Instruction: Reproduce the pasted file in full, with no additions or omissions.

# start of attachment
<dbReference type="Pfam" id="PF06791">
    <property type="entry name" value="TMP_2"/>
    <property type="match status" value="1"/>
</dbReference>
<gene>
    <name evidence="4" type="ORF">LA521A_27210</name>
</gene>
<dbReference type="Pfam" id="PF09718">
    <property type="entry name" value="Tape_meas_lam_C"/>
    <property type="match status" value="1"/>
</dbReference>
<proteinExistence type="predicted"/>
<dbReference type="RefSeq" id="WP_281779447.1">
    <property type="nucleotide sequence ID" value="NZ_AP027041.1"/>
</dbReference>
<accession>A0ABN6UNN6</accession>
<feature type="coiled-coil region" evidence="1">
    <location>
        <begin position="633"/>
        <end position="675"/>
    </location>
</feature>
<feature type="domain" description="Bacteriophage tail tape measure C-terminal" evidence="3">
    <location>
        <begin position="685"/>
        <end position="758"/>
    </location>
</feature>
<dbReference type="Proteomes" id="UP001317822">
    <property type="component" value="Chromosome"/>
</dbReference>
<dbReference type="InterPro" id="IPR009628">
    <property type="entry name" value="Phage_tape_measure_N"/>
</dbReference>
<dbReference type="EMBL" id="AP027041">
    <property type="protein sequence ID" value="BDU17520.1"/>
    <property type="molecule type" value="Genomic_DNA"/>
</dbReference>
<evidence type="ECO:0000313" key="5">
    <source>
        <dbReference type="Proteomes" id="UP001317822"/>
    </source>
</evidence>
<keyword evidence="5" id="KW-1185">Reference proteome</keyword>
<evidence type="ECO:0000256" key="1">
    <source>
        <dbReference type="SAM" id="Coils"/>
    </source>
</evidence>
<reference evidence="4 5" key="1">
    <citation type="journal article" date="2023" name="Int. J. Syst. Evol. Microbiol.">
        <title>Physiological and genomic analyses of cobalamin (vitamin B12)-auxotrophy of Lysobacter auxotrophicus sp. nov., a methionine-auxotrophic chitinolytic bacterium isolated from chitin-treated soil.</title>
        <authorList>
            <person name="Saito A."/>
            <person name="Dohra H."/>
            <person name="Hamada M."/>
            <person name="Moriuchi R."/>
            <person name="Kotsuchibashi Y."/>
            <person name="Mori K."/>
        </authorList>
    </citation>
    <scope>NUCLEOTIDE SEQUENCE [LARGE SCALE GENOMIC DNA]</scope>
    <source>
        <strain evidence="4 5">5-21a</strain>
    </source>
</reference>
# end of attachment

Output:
<dbReference type="Pfam" id="PF06791">
    <property type="entry name" value="TMP_2"/>
    <property type="match status" value="1"/>
</dbReference>
<gene>
    <name evidence="4" type="ORF">LA521A_27210</name>
</gene>
<dbReference type="Pfam" id="PF09718">
    <property type="entry name" value="Tape_meas_lam_C"/>
    <property type="match status" value="1"/>
</dbReference>
<proteinExistence type="predicted"/>
<dbReference type="RefSeq" id="WP_281779447.1">
    <property type="nucleotide sequence ID" value="NZ_AP027041.1"/>
</dbReference>
<accession>A0ABN6UNN6</accession>
<feature type="coiled-coil region" evidence="1">
    <location>
        <begin position="633"/>
        <end position="675"/>
    </location>
</feature>
<feature type="domain" description="Bacteriophage tail tape measure C-terminal" evidence="3">
    <location>
        <begin position="685"/>
        <end position="758"/>
    </location>
</feature>
<dbReference type="Proteomes" id="UP001317822">
    <property type="component" value="Chromosome"/>
</dbReference>
<dbReference type="InterPro" id="IPR009628">
    <property type="entry name" value="Phage_tape_measure_N"/>
</dbReference>
<dbReference type="EMBL" id="AP027041">
    <property type="protein sequence ID" value="BDU17520.1"/>
    <property type="molecule type" value="Genomic_DNA"/>
</dbReference>
<evidence type="ECO:0000313" key="5">
    <source>
        <dbReference type="Proteomes" id="UP001317822"/>
    </source>
</evidence>
<keyword evidence="5" id="KW-1185">Reference proteome</keyword>
<evidence type="ECO:0000256" key="1">
    <source>
        <dbReference type="SAM" id="Coils"/>
    </source>
</evidence>
<reference evidence="4 5" key="1">
    <citation type="journal article" date="2023" name="Int. J. Syst. Evol. Microbiol.">
        <title>Physiological and genomic analyses of cobalamin (vitamin B12)-auxotrophy of Lysobacter auxotrophicus sp. nov., a methionine-auxotrophic chitinolytic bacterium isolated from chitin-treated soil.</title>
        <authorList>
            <person name="Saito A."/>
            <person name="Dohra H."/>
            <person name="Hamada M."/>
            <person name="Moriuchi R."/>
            <person name="Kotsuchibashi Y."/>
            <person name="Mori K."/>
        </authorList>
    </citation>
    <scope>NUCLEOTIDE SEQUENCE [LARGE SCALE GENOMIC DNA]</scope>
    <source>
        <strain evidence="4 5">5-21a</strain>
    </source>
</reference>